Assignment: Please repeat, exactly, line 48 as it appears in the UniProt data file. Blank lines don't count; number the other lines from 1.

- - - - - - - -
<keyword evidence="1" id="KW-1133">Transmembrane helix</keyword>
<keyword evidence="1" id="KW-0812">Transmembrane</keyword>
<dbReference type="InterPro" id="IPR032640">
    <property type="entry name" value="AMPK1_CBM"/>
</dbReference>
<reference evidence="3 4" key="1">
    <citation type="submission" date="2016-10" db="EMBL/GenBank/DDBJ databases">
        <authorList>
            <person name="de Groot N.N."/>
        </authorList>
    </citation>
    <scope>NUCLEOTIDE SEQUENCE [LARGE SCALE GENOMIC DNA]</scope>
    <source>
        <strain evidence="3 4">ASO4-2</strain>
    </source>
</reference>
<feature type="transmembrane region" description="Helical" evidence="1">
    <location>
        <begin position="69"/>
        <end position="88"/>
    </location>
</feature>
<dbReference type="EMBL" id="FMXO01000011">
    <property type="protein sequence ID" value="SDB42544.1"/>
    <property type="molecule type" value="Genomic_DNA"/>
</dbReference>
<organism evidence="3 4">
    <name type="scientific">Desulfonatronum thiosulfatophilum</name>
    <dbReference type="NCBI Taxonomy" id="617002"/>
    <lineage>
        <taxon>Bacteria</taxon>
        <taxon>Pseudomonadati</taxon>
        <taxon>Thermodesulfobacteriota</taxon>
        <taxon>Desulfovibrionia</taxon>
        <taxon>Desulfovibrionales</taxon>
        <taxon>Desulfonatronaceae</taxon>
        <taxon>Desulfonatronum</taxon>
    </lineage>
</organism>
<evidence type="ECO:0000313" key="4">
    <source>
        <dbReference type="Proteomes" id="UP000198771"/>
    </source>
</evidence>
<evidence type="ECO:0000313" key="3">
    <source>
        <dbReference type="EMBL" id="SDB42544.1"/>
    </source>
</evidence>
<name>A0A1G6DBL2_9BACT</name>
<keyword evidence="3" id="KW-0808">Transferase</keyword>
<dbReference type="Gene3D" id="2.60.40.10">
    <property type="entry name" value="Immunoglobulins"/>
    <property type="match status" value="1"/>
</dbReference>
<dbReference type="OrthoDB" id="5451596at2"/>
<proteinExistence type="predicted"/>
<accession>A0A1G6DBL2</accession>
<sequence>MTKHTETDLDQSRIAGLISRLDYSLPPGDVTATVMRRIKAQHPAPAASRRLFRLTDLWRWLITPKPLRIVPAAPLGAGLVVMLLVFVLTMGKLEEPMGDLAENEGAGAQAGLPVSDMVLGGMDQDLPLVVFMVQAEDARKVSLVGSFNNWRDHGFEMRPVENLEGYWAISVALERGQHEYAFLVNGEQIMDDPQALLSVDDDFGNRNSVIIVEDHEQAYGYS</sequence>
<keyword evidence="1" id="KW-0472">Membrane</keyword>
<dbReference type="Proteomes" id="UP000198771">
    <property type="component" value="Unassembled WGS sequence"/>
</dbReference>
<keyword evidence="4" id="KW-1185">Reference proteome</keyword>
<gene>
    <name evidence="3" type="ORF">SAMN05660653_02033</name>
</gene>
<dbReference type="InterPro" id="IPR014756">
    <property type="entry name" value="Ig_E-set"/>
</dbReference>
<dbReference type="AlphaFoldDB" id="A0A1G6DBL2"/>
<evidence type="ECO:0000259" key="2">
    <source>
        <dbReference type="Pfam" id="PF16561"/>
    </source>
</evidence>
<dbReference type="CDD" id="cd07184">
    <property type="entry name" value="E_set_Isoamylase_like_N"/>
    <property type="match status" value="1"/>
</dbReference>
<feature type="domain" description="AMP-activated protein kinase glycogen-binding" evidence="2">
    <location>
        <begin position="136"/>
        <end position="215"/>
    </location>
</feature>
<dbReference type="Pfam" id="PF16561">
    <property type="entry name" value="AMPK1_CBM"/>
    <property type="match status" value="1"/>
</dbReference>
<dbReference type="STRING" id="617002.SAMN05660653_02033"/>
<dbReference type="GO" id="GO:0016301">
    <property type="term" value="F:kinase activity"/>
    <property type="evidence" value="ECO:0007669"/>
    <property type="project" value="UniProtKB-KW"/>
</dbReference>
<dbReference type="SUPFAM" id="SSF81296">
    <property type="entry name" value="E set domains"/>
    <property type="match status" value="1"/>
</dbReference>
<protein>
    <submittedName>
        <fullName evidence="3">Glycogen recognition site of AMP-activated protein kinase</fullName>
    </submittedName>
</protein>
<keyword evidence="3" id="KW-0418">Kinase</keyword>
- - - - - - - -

    </source>